Inflation Stable as Vegetable Prices Cool
*The consumer price index rose 2.5% year-on-year in October, unchanged from the month before
*Food prices helped moderate inflation, with slower growth in vegetables in particular offsetting faster price increases for other consumer items
(Beijing) — Consumer inflation in China remained steady in October as slower growth in food prices offset the impact of faster price increases for other things, government data showed Friday.
The consumer price index (CPI), which measures the prices of a select basket of consumer goods and services, rose 2.5% year-on-year in October, unchanged from September’s reading, according to the National Bureau of Statistics (NBS) (link in Chinese).
Food prices rose 3.3% year-on-year in October, down from 3.6% in the previous month. Vegetables led the moderation in food inflation, with annual price growth slowing to 10.1% from September’s 14.6%.
On a monthly basis, the CPI rose 0.2% in October, the slowest pace in four months. The slowdown was mainly driven by the decline in food prices, which fell 0.1% month-on-month, compared with an increase of 1.5% in September.
Rising supplies drove down the prices of vegetables and eggs in October from a month earlier. A glut of autumn-planting vegetables and those that can be stored over the winter went on sale last month. In addition, hens laid more eggs in the cool weather, NBS analyst Sheng Guoqing said in a statement (link in Chinese).
“Policymakers will pay more attention to evidence that underlying price pressures remain subdued and will continue to ease policy over the coming months to shore up economic activity,” Julian Evans-Pritchard, an economist with research firm Capital Economics, said in a note.
Factory inflation moderates
Year-on-year growth in the producer price index (PPI), which tracks the changes in the prices of goods circulated among manufacturers and mining companies, fell further to a seven-month low of 3.3% in October, down from 3.6% in the month before, NBS data showed.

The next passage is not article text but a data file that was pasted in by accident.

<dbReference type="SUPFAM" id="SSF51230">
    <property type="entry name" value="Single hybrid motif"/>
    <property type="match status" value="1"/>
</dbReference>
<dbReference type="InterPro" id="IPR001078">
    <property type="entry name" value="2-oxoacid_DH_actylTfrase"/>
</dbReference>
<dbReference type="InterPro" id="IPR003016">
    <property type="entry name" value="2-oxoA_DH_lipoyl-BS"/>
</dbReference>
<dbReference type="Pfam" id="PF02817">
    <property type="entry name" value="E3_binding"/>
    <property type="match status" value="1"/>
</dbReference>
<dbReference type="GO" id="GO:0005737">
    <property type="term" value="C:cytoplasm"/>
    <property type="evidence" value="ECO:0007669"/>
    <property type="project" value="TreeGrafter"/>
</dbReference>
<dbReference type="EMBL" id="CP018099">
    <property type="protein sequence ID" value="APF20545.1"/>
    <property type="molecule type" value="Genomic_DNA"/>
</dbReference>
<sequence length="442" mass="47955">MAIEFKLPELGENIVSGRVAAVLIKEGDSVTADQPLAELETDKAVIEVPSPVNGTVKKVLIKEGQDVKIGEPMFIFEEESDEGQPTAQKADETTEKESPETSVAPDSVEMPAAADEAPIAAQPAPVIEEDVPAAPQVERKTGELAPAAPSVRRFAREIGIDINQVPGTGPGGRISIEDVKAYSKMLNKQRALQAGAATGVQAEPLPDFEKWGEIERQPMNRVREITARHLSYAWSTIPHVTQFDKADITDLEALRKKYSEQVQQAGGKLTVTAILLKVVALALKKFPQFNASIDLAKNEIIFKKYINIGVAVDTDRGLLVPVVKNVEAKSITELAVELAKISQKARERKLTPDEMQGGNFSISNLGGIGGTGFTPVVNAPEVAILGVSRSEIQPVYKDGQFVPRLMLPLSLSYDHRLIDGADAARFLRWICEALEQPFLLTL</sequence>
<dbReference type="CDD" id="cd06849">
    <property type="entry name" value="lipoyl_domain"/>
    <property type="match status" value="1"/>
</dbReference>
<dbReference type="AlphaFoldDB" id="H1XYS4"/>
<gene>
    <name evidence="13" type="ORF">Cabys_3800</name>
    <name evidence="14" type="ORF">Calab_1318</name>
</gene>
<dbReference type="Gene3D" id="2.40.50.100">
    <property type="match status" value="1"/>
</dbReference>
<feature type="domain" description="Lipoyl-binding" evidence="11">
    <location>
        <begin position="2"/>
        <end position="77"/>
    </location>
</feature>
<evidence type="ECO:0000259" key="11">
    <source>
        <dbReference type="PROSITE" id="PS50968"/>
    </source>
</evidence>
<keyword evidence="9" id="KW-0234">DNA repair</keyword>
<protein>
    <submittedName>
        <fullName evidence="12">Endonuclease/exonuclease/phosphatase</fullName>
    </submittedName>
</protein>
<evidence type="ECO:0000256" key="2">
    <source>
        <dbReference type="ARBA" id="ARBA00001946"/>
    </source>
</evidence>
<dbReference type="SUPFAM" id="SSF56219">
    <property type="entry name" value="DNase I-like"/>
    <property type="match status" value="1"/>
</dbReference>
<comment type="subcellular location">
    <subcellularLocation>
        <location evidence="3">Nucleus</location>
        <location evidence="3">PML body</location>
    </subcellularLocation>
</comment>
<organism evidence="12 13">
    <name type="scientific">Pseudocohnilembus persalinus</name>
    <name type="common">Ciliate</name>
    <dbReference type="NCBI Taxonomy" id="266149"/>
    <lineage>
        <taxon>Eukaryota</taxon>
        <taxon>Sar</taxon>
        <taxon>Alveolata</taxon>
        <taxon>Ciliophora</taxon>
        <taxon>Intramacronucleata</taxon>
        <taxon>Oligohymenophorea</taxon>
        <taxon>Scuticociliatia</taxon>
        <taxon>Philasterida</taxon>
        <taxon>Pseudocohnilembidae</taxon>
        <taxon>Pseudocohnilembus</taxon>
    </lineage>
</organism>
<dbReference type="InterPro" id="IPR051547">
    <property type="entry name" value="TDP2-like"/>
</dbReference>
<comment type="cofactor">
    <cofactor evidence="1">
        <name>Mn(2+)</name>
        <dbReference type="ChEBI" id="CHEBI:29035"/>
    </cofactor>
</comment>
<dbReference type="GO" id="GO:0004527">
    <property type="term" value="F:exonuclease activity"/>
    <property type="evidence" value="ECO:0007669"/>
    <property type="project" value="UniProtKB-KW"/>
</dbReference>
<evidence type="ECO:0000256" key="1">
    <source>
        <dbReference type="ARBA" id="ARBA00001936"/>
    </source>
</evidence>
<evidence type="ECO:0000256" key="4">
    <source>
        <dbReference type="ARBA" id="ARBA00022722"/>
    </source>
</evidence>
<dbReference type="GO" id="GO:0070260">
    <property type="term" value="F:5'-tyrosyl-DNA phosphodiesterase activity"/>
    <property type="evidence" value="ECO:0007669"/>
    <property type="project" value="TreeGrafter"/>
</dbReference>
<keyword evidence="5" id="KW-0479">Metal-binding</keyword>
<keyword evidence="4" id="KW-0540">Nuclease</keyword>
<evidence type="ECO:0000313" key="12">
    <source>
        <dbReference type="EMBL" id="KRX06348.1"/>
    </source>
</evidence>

The slowdown in factory inflation was due to continued weakness in domestic demand and a high comparison base last year, analysts with Nomura International (Hong Kong) said in a note. “We expect the downtrend in PPI inflation to continue in a milder manner through winter given a less severe anti-pollution campaign this year,” they said.
Evans-Pritchard basically holds the same view. “Global oil prices are now falling,” he said. “Inflation in the prices of the intermediate manufactured goods that make up the bulk of China’s factory output is also easing alongside a weakening in economic activity.”
However, as the yuan depreciates, a further rise in import-price inflation could impact domestic prices. “Rising import prices are likely to put some upward pressure on producer prices, but not enough to prevent PPI inflation from falling. The effect on CPI inflation would be negligible: the relationship between import prices and consumer prices in China has typically been poor,” Evans-Pritchard said.
Over the first 10 months of this year, the CPI and the PPI rose 2.1% and 3.9% year-on-year, respectively. Both growth rates were in line with government estimates. Central bank Governor Yi Gang expected the CPI for all of 2018 to grow slightly more than 2%, and the PPI to grow between 3% and 4%.
Contact reporter Lin Jinbing (firstname.lastname@example.org)
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